—Roger Ross Williams
The Negro Motorist Green Book, first published in 1936, was a critical guide for African-Americans traveling during the ’40s, ’50s and early ’60s. It was created by a Harlem postal worker, Victor Green, and his colleagues, who gathered a listing of restaurants, bars, hotels and private homes that welcomed black travelers across the country. In a time where Americans started hitting the road, African-Americans faced restrictions as they traveled. Although you could purchase a car, you couldn’t get gas, stay in hotels or eat in restaurants. Travel was difficult and dangerous. Ben’s Chili Bowl, at 1213 U Street, Washington, D.C., was originally a silent movie theater called the Minnehaha. It was later featured in the Green Book as a pool hall. Since 1958, Ben’s Chili Bowl has continued the legacy of the Green Book, providing a refuge for the whole community.
— From Traveling While Black
Roger Ross Williams is an award-winning director, producer and writer and the first African American director to win an Academy Award ®, with his short film “Music By Prudence.” Williams was recently named by Variety to the New York Power List as a “digitally savvy, entrepreneurial trailblazer” in the entertainment industry. He has directed a variety of acclaimed films, including Life Animated, which was nominated for an Academy Award ® in 2016 and won three Emmys, among them the award for Best Documentary, in 2018. He also directed the 2013 documentary God Loves Uganda, which was shortlisted for an Academy Award ®.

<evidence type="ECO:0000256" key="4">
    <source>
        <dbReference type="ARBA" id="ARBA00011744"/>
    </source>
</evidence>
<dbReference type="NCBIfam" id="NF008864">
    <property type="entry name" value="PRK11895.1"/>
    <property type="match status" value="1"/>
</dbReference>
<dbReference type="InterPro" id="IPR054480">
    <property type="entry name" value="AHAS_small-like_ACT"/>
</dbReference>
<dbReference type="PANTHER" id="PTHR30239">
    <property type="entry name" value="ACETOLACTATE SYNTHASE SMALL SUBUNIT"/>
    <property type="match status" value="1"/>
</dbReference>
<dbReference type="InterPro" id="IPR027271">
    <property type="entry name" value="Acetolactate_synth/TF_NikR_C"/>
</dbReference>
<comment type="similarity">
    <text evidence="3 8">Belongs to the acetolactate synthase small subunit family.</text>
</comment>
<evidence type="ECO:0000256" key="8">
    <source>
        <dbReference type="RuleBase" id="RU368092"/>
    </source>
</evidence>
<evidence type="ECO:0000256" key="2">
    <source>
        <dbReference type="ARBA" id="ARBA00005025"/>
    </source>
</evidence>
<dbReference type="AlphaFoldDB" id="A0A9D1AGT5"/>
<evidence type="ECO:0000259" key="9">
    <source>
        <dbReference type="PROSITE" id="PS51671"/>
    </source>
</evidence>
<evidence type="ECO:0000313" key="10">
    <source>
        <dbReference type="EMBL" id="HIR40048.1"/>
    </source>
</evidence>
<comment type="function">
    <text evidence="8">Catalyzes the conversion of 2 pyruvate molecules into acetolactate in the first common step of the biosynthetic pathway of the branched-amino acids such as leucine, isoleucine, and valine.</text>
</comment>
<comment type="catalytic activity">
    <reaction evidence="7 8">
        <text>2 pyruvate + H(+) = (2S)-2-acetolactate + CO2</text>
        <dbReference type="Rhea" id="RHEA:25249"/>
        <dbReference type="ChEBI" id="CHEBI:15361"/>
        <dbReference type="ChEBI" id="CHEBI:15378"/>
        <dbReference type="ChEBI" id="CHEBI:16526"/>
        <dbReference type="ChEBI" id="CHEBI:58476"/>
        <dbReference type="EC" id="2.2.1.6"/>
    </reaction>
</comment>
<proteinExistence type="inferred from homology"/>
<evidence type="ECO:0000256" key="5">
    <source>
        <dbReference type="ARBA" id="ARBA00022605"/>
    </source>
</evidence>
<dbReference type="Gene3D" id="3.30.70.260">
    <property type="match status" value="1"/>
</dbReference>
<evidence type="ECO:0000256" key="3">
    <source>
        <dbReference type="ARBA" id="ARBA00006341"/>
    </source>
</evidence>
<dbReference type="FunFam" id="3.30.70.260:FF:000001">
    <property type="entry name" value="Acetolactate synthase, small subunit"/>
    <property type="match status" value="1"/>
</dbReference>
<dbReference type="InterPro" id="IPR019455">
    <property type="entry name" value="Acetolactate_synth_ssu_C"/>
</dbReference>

His current projects include a documentary feature about Harlem’s legendary Apollo theater, a series for Netflix and a narrative feature film for Amazon Studios. His most recent documentary, American Jail, which examined the U.S. prison system, premiered on CNN in July 2019.